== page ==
Last week, I shared where my teaching career began. This week, it’s the beginning of the end.
I was excited to start in my new school. I decided to look at the 45 minute drive (each way) as an adventure. I was going to look at my kids starting daycare for the first time as a good thing for them. This would be a new, exciting time for all of us, I told myself.
Although I was given a couple of paid days to set up my classroom (in addition to having made the drive the weekend before I started), the principal filled my days with specific tasks and meetings.
Every time I worked hard to get things done, she would ask why I hadn’t gotten these other things done. During my free times, she set up meetings for me to understand the program they were setting up. I was exhausted.
It had to get better, I told myself. This was just the hard part. It would get better. I didn’t believe it, but I told myself that.
The first week was done, and then my family got the stomach flu. In just a few days, I lost almost ten pounds. I’m sure the stress of the new job made it worse. I was miserable.
This was not what I wanted for myself or my family. In my second week, I already had to call in sick. (I had already managed to make an impression on the kids, I’m sure, as I had vomited in a trash can in the class room.)
In the midst of all of this, I should point out, we were nearing the end of the first year of knowing that Jack had been born with a congenital heart defect that came complete with frequent echocardiograms and even more frequent worry.
It was also exactly at this time that Noah was to be evaluated by our local schools for their preschool program. We didn’t know what was “wrong” at the time, but we knew there was something. Instead, the intake woman looked me right in the eyes and said, “We’ll do the evaluation, but just so you know, he’s not going to qualify for any services.”
My second week at the school was even worse. The principal knew it. To be “helpful,” she made more and more suggestions of what I needed to get done. As someone in her first year as a principal, fresh from being a kindergarten teacher, she wanted me to be doing things in just a couple of weeks that she had been doing after several years of teaching kindergarten. Instead, I was (literally) sick and tired.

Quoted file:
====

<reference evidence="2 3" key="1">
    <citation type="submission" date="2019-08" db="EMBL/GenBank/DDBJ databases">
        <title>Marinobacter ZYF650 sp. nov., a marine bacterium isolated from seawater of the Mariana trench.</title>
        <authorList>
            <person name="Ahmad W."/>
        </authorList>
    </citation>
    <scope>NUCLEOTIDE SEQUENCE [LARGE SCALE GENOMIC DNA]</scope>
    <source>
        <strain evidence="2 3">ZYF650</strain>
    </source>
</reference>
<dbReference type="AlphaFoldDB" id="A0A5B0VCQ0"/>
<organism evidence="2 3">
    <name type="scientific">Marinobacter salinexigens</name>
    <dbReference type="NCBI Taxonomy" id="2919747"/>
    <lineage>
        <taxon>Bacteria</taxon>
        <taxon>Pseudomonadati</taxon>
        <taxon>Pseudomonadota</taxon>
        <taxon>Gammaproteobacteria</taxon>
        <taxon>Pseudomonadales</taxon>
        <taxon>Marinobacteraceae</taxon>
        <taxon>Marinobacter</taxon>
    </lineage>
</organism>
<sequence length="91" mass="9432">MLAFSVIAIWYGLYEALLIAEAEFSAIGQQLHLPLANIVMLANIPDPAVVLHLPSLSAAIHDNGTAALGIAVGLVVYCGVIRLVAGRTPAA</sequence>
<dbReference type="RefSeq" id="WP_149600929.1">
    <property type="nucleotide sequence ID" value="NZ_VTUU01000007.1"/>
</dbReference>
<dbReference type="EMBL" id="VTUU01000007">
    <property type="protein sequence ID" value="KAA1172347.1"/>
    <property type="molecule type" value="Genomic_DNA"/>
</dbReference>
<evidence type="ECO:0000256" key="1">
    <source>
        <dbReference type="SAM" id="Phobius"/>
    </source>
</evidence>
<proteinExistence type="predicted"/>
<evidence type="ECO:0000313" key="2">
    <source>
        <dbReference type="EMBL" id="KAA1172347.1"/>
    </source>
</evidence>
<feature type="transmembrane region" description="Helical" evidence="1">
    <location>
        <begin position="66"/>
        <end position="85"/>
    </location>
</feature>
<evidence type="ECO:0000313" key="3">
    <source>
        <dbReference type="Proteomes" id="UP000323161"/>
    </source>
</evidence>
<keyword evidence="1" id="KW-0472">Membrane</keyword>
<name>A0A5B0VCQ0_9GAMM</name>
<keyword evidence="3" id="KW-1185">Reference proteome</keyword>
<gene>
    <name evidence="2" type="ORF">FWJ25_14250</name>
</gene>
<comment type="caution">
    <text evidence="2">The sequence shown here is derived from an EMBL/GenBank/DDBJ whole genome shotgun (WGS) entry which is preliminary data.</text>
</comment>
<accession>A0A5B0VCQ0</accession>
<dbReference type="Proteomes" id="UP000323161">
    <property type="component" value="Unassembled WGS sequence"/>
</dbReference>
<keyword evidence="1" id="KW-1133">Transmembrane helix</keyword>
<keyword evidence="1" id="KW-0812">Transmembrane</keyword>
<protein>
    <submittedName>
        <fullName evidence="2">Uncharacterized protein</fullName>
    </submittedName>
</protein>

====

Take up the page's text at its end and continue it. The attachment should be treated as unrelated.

It was not only the principal that was making my life difficult with her helpfulness. It was things like them having formed my class from all of the lowest performing kindergartners (yes, I know this for a fact), as well as all of the students to whom English was a second language (several of whom spoke no English), a child who had a tendency to try to run away (particularly on the playground), and a child who was clearly Autistic (and I was advised to just let him do what he wanted in a corner by himself, as then he wouldn’t cause trouble – I was horrified by this suggestion).
After a day or two of teaching this class, the aide that I was led to believe I would have for the year was put into another class so she could help students in boosting their standardized testing scores.
The whole situation I was in just made me sick for both me and for those students. How could anyone expect for any of us to be successful in that situation, especially because there were choices that could have been made to make it successful. I couldn’t help but keep thinking, “How would I feel if I was one of their parents and knew the choices that were being made on their behalf?”
On the last day of that second week, I received a letter in my mailbox in the teacher’s lounge. It said that they appreciated all the volunteering that the teachers did to help the school be a great school, and here were the three committees I had volunteered for. I was angry. I hadn’t “volunteered” for anything. It was just about the last straw for me.
Once afternoon rolled around, the principal came in right during a lesson to give me my first paycheck. “This should make it worth it,” she smiled. As I opened the check, I was struck by the amount. “No, it doesn’t,” was all I could think as I thought of my children at the daycare that I had yet to be able to see, because I was so busy that Eric was doing drop off and pick up.
It was because of that that I practically ran out of the school on that Friday afternoon once I was contractually allowed to leave for the day. I just wanted to jump in the car, make my 45 minute drive, and get home to my family.
Little did I know that it wouldn’t be the last time I made the drive that day.
Is it just me reliving the stress, or can you all feel the stress of that situation too? It still makes my stomach churn to think about it. Next Monday, I’ll share the last of the three parts of this story. I’ll share what it was that had me driving 45 minutes out of town on a Friday night to go to a dark and nearly abandoned school building.